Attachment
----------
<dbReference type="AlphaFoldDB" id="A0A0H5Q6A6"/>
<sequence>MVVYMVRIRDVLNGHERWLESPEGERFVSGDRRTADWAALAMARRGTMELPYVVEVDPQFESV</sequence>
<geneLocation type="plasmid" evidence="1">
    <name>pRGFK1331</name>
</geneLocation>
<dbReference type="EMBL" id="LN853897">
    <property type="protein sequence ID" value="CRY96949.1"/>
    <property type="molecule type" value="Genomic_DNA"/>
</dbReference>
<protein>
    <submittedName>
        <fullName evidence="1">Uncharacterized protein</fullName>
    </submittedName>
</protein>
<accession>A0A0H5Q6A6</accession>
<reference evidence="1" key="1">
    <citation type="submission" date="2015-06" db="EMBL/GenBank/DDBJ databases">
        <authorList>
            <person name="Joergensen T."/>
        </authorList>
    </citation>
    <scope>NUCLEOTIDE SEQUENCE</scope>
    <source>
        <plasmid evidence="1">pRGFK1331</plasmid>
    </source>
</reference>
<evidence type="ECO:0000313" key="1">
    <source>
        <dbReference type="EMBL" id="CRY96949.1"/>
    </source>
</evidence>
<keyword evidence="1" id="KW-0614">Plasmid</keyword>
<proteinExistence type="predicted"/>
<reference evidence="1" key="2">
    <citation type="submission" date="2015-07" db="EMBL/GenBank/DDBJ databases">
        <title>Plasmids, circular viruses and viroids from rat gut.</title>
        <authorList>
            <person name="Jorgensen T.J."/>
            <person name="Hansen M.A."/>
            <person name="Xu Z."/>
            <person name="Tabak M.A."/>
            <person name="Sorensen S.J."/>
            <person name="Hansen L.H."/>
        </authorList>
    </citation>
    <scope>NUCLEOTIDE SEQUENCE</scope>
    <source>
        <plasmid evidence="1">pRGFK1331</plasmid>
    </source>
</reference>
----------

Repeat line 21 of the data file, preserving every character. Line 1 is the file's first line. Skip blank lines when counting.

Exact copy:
    </citation>